Brainstorming Gets a Bum Rap
A recent article by Forbes about the behavioral differences between introverts and extroverts states, “. . . brainstorming results in lower quality ideas and the more vocally assertive extroverts are the most likely be heard.” Forbes based its article on Quiet: The Power of Introverts in a World That Can’t Stop Talking by Susan Cain. Although other sources have made similar claims, it seems to me that brainstorming has gotten a bum rap.
“Decades of research have consistently shown that brainstorming groups think of far fewer ideas than the same number of people who work alone and later pool their ideas.”
—Keith Sawyer, Psychologist, Washington University
Rather than blaming a tool or process for shortcomings, we need to look at how the tool is being applied… and testing methodologies that underlie the research.
Is Brainstorming Really Counterproductive?
Yale conducted the first empirical test on brainstorming in 1958. A group of 48 male undergrads were split into 12 groups and given a set of puzzles and instructions for how to brainstorm. The control [group] consisted of 48 students (each of whom worked independently to solve the same set of puzzles). The students who worked alone generated twice as many ideas as the brainstorming groups. ‘Experts’ deemed the ideas generated by individuals to be more creative and feasible that those developed by the groups. As the Forbes article demonstrates, these outcomes have stuck with us.
The Yale study overlooked some basic group dynamics. Teams that include both men and women outperform teams comprised solely of men. In addition, the terms ‘group’ and ‘team’ are not synonymous. Researchers simply cannot put a bunch of people who don’t know each other in a room and expect them to work together effectively. A safe environment and trusting relationships underlie effective teamwork. As a result, studies like the one from Yale fall short of predicting real-world results.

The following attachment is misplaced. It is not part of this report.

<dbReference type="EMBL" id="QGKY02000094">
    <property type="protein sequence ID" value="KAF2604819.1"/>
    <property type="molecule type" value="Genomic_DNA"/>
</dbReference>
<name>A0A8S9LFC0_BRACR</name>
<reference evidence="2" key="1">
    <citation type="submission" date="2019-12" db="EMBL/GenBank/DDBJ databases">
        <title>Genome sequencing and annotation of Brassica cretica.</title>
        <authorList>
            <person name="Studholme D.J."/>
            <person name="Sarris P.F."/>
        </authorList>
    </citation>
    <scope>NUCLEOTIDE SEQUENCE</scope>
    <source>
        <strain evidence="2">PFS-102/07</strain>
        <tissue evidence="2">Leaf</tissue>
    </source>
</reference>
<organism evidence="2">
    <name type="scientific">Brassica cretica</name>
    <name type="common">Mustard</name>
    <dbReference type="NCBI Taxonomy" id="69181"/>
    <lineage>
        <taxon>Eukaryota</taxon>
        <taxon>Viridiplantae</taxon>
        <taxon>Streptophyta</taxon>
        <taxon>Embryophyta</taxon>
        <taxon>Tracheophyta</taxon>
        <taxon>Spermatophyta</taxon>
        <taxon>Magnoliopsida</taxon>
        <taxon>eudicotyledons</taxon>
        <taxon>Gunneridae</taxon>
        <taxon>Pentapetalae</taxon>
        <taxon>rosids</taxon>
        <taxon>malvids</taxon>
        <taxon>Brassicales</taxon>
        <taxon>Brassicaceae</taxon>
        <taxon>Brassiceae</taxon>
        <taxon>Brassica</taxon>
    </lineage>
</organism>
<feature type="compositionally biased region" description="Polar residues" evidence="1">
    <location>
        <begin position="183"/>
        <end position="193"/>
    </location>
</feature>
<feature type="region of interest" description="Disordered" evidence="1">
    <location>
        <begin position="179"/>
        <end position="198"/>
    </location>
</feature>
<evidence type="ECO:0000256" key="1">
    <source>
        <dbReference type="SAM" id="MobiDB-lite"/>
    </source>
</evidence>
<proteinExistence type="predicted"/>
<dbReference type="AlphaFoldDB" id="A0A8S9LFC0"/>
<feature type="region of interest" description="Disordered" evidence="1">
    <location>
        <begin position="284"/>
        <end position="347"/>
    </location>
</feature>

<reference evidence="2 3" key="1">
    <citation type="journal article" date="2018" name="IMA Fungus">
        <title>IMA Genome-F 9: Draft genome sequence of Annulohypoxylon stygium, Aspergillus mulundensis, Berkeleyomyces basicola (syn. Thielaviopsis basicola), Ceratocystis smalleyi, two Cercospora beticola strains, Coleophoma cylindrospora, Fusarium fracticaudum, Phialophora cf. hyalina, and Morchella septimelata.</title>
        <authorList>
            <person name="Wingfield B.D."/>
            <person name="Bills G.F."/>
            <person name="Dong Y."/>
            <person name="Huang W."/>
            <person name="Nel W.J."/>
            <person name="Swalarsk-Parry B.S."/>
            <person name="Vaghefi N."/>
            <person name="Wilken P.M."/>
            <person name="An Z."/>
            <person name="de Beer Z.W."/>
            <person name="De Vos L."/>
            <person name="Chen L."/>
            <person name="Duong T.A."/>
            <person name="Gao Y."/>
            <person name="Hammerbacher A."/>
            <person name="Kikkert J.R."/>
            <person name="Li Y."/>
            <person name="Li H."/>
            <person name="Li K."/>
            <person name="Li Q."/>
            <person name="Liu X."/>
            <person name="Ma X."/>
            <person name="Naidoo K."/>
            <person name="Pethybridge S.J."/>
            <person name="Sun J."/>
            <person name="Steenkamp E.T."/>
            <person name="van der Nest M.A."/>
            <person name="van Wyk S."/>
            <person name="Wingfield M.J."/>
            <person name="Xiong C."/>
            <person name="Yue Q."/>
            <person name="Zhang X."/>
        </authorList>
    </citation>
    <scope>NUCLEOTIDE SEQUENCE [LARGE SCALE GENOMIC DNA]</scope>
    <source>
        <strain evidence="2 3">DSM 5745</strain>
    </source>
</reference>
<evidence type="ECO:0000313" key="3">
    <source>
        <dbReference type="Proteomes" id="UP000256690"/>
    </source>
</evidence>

Cultural Freedom to Disagree
The Yale study also learned that the groups instructed to debate during the brainstorming session increased the number of ideas by 25%, although most of the extra ideas came after the group disbanded. That makes sense because people build off the creativity of others.
Tips for Effective Brainstorming
For leaders, the trick to getting the most out of brainstorming and other activities used to stimulate creative problem solving starts by establishing a safe, respectful culture that:
- Cultivates and values diversity
- Ignores the weight usually attributed to title
- Encourages each person to speak up
- Refrains from ridicule and personal attacks
- Accepts input without judgement or punishment
- Provides constructive feedback on a daily basis
- Works passionately toward common vision and goals
- Purposely facilitates strong relationships and communication
- Lets its hair down
Evidence shows that people share emotions. Even though people often view disagreement as a negative, the ability to laugh at ourselves and have fun at work helps keep things on a positive track. You can creatively solve sticky issues without destroying relationships or morale.
Establish Equal Footing
Leaders get the best results by using visual and behavioral clues that put them on equal footing with other members of the team. Select a chair along the side of the table. Come prepared with questions instead of answers. Invite participation from everyone in the room. Speak last to avoid coloring others’ opinions.
Except in times of crisis leading through a collaborative, democratic process does not make a leader look weak—as long as you can make decisions in a timely manner. The ability for people in all positions and experience levels to have a voice and participate in problem solving builds vibrant companies.
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